Lynn's 1975 season was a major reason the Red Sox won the AL East that season and though postseason stats do not count, Lynn was a major contributor to the Pennant that the Red Sox won that season. Trout led his team to 93 wins, which normally would have been enough to get the Angels into the postseason, especially with the expanded playoff format.
Trout played in less games, as Lynn had 145 to his 139, but had more ABs 559-528. Both players led the AL in runs scored, as Trout had 129 to Lynn's 103. Trout had more hits 182-175. Lynn led the AL in 2Bs with 47, as Trout had just 27. Trout had 8 3Bs to Lynn's 7. While Trout hit more HRs 30-21, Lynn had more RBIs, 105-83. Trout led the AL in SBs with 49, as Lynn (not a base stealer) had 10. Lynn had a slightly better batting average (.331-.326), on base percentage (.401-.399), slugging percentage (.566-.564) and OPS (.967-.963). Trout had the higher OPS+, as his 171 led the AL. Lynn finished at 162.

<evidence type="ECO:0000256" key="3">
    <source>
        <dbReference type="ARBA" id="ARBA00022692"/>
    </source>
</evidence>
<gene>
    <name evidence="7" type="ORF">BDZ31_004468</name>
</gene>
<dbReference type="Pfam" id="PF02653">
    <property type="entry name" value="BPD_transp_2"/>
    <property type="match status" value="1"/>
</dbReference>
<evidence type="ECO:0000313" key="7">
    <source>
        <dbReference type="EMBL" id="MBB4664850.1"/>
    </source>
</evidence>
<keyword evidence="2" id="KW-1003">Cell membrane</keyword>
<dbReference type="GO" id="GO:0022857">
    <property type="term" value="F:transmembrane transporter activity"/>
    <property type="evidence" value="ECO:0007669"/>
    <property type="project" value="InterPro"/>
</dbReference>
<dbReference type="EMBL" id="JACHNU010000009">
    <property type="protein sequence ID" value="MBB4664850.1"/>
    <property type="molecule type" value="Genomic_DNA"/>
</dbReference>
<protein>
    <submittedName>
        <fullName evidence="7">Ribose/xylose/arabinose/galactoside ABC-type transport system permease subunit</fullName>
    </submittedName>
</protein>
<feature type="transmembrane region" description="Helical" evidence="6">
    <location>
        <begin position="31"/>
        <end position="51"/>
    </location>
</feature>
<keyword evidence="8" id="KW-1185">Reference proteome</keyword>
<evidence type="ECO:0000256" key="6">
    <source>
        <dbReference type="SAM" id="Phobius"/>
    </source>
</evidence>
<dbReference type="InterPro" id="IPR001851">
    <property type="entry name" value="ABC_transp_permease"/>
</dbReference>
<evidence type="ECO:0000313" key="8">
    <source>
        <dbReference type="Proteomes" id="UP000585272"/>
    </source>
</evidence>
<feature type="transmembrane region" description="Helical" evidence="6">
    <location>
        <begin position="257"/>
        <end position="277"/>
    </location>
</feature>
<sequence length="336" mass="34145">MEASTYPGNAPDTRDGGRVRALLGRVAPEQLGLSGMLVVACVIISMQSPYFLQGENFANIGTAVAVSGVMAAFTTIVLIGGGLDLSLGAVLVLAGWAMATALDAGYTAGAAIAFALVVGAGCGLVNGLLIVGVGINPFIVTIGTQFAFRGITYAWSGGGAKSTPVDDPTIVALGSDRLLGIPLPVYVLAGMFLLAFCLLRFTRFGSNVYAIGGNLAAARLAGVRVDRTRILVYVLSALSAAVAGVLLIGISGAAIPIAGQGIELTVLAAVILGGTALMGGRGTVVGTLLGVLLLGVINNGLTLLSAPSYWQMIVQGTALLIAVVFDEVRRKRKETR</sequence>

Trout was certainly more of the free swinger, striking out 139 times to Lynn's 90. Trout had more bases on balls (67-62). If I was comparing the two seasons, I would give the slight edge to Lynn because of the strikeout differential and the more extra base hits (75-65). Trout is the better defensive player but many forget Lynn played a very good defensive CF for his first couple seasons before moving to a corner OF position. And, both players won the Gold Glove in their rookie seasons.
Many people point to the defensive metrics to try to show that Trout was the better all around player this season. The MVP award has always been centered around the offensive production of a player. I don't feel it should change. It is commendable that many friends in the SABR world have put a lot of emphasis in defensive metrics. But, in the history of the league MVP awards, the award has historically gone to the league's best offensive player. While Trout clearly had a better 2012 defensive season than Cabrera, Cabrera had the better offensive season.